In his 1958 classic, The Affluent Society, Harvard Economist John Kenneth Galbraith made the argument that society as a whole had become affluent – after all most all families had tremendous modern conveniences previously known to be luxuries such as plumbing and heating, washing machines, electric stoves and refrigerators and two cars. He argued that as society becomes relatively more affluent, private business must “create” consumer wants through advertising to create an artificial demand for products beyond the individual’s basic needs. Given today’s economic crisis, it is hard to argue with this principle which he wrote about 50 years ago. This is a particularly relevant concept for luxury goods – especially if we accept the notion that luxury goods are by definition unnecessary and extremely expensive.
My review of the historical context of luxury suggests, in many respects the notion of what is luxury has not changed so much over time. However, the affluence that Galbraith wrote about has continued to increase across society. Affluent luxuries such as heating, plumbing and electricity have been augmented by air conditioning, color (and then cable and then satellite) TVs, computers and the internet. But in addition to this utilitarian affluence, over the past 50 years the Affluent Society really has become very affluent in wealth and in the number of wealthy.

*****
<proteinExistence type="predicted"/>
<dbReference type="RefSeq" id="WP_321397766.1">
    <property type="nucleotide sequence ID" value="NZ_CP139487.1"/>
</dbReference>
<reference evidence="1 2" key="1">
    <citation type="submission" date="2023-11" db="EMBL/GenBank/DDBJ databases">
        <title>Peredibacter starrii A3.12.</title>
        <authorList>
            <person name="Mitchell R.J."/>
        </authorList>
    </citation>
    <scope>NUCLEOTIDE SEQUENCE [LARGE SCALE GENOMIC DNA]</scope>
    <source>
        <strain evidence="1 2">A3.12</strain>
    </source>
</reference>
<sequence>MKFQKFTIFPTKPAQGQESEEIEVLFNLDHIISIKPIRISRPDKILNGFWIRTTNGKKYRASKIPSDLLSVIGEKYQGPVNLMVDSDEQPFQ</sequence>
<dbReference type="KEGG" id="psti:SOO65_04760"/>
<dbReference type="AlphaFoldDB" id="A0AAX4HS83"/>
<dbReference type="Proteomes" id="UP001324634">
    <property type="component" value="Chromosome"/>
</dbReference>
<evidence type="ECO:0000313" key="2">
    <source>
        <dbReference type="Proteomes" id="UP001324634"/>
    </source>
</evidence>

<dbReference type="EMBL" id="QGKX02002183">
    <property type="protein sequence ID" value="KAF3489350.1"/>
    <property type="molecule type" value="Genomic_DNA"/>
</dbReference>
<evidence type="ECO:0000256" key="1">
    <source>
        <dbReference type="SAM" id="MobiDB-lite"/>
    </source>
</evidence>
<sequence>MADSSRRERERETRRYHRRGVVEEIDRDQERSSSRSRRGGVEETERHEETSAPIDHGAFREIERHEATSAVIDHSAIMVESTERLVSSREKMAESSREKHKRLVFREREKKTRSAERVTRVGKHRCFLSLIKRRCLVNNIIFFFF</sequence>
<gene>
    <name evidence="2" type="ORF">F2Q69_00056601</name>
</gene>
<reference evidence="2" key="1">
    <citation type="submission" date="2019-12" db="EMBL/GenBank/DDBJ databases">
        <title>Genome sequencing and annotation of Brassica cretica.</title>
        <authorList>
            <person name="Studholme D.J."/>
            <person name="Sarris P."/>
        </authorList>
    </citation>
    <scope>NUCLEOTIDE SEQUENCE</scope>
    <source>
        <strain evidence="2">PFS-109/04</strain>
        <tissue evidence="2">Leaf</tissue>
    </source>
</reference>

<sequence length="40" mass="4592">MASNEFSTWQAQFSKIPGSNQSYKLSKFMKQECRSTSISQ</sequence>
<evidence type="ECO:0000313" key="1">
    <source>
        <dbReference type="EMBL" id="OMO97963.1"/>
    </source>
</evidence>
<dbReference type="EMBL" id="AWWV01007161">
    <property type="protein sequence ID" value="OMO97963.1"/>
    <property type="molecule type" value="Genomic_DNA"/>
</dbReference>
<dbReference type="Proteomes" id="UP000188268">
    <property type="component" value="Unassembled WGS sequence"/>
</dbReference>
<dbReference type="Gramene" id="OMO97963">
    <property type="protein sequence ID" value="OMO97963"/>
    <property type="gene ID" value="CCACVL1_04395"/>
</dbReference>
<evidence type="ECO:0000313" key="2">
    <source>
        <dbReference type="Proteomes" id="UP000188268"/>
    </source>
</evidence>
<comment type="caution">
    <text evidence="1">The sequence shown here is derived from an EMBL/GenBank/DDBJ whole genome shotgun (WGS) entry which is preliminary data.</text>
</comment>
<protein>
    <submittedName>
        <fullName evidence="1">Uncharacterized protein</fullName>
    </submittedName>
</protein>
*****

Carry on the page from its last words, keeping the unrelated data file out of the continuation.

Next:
Despite the fact that there is a growing gap between rich and poor, there has been enormous wealth created in this country and around the world over the past 50 years. There are nearly three million households in the US alone with a liquid net worth of over $1 million and there are literally tens of millions of households that have the buying power to purchase luxury goods from $500 – $5000. The disposable income households have to spend has been greatly enhanced by huge gains in the stock market and huge gains in the value of houses. But disposable income is not limited to gains in the stock market or house prices, it is also the result of the enormous growth in the American service economy and can also be attributed to the advent of dual income families. The result is that the majority of luxury goods products have become affordable to a much larger segment of the population. Louis Vuitton or Gucci hand bags are still relatively very expensive but never the less very affordable for millions of consumers.
One of the phenomenon’s (and attractions) of marketing luxury goods is the relative ease luxury brands have in convincing consumers to spend vast sums of money on things they simply don’t need! No matter how high the price, luxury consumers are typically very happy with their purchases even though they logically know that the cost of the item is far too high for its utilitarian worth. Luxury brands appeal to the visceral side of consumers. Advertising and promotional hype from the red carpet of Hollywood or the pages of glossy magazines are indisputably creating the demand or “wants” for these products much as Galbraith suggested. In the case of most consumer products, advertising creates a relative desire for a given product but that product typically has a utilitarian function such as cleaning your teeth or washing your clothes. The price paid is generally a market price that reflects the cost and value of the product.